-- The government is weighing a plan to restructure hundreds of billions of dollars in home mortgages, its most ambitious effort yet to curb high foreclosures.
The plan is expected to help 2 million to 3 million homeowners at risk of losing their homes and cost the Treasury Department $40 billion to $50 billion, according to two sources familiar with the matter. The plan is still being finalized, and the details could change, the sources said. They declined to speak on the record because they were not authorized to discuss the proposal.
Under the proposal discussed, banks, thrifts and other mortgage servicers would stave off foreclosures by restructuring loans based on a homeowner's ability to pay. They could do so by lowering homeowners' principal balance, reducing interest rates or changing the loan terms.
Foreclosures in the past year have dragged down the economy. In September, foreclosure filings hit 265,968, a 12% decrease from the previous month but up 21% from September 2007, according to RealtyTrac. While the pace of foreclosures has slowed because of recent prevention efforts, mortgage delinquencies continue to grow.
In September, homeowners were at least 90 days late on 4.6% of outstanding mortgages, up from 2.9% in September 2007, according to First American CoreLogic.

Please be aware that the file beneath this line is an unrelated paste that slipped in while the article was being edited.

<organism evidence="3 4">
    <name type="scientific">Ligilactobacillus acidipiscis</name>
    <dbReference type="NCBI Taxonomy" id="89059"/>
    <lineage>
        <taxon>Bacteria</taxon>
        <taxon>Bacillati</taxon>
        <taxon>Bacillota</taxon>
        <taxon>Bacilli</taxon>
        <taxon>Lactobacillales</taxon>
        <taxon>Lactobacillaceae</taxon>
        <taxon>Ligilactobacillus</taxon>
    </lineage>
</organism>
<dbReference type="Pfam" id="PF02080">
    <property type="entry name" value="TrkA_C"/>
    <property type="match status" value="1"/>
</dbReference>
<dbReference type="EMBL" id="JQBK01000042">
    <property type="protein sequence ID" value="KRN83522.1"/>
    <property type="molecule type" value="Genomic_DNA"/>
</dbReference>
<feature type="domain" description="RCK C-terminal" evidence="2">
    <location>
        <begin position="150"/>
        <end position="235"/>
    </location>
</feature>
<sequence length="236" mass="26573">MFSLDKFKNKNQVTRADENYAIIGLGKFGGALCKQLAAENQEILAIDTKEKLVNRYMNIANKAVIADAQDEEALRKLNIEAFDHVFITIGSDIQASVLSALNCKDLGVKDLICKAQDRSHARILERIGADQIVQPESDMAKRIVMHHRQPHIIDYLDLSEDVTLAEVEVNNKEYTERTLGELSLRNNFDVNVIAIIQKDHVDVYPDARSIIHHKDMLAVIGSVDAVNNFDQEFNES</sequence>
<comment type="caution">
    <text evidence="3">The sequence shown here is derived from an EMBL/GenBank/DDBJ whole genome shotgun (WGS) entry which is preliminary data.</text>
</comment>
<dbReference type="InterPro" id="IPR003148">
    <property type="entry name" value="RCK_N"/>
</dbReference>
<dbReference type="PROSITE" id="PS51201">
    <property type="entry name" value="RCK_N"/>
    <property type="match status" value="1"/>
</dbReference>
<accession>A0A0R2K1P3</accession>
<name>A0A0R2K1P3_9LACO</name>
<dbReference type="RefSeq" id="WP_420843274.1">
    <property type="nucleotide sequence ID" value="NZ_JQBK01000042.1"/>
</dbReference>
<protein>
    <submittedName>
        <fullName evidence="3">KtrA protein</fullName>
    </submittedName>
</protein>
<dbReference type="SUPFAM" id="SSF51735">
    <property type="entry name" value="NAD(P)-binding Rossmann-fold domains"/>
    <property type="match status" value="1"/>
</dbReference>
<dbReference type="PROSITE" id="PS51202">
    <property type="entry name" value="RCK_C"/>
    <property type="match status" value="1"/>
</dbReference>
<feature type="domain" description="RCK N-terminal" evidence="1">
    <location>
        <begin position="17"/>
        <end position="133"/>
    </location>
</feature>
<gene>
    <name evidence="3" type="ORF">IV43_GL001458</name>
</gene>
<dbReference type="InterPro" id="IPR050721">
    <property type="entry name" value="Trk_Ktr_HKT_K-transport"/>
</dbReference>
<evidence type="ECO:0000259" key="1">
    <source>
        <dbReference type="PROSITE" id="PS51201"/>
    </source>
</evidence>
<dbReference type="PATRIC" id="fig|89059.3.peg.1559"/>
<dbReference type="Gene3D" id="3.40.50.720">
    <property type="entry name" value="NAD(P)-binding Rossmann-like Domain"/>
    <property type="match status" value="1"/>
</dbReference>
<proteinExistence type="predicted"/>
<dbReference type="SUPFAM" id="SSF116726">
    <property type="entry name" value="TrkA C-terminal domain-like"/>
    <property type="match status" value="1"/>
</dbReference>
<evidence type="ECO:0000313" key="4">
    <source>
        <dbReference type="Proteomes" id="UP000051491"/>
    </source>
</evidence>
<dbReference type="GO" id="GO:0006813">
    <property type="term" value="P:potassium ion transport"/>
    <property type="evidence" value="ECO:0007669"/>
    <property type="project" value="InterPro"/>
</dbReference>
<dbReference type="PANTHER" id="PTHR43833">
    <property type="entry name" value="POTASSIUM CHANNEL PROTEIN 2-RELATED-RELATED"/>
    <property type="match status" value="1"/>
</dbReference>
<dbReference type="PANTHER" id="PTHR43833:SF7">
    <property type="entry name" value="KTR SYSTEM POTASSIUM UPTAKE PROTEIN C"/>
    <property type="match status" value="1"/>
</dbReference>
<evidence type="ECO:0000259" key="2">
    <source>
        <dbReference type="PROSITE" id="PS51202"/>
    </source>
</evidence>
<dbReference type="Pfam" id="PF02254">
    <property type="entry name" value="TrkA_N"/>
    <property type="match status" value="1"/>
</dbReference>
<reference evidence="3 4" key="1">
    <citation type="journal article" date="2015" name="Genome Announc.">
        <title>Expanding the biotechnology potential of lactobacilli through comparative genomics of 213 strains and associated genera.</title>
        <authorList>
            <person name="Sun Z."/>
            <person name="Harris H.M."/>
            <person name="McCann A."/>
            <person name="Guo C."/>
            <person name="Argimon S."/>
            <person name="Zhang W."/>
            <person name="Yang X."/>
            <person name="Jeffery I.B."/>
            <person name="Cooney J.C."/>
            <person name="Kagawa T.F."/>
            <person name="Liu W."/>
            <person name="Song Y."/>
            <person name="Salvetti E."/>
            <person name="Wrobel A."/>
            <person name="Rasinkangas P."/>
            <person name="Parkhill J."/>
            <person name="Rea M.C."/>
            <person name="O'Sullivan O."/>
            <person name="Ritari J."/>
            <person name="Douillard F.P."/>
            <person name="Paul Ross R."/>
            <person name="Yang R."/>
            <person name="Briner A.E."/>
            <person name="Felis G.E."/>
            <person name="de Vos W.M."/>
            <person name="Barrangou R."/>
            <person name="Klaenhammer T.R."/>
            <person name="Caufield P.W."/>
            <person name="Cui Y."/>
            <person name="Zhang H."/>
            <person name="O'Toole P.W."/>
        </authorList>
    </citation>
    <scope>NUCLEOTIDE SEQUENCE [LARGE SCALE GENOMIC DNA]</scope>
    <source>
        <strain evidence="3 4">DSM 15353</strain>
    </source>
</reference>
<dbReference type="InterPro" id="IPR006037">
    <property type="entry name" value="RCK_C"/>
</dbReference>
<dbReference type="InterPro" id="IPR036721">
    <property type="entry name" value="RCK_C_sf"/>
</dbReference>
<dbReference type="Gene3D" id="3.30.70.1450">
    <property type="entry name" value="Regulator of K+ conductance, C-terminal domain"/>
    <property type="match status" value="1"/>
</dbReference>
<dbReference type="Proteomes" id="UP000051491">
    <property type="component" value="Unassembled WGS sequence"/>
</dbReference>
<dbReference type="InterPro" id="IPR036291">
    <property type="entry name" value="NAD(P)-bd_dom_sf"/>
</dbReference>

The government's latest plan to help struggling homeowners goes well beyond previous private and government efforts. It addresses the largest number of homeowners yet in a standardized way, instead of encouraging lenders to deal with borrowers on a case-by-case basis. Sheila Bair, chairman of the Federal Deposit Insurance Corp., said last week that the government is working to craft a plan that would help beleaguered homeowners.
"Specifically, the government could establish standards for loan modifications and provide guarantees for loans meeting those standards," Bair said. "By doing so, unaffordable loans could be converted into loans that are sustainable over the long term."
Andrew Gray, a spokesman for the FDIC, said the agency has had "productive conversations with Treasury and the (Bush) administration about options for the use of credit enhancements and loan guarantees." Still, he said, "it would be premature to speculate about any final framework or parameters of a potential program."
Treasury, in a statement, said that details of the plan widely reported in the media Wednesday were "simply inaccurate." It said department officials "have not decided on a particular approach."
Contributing: Pallavi Gogoi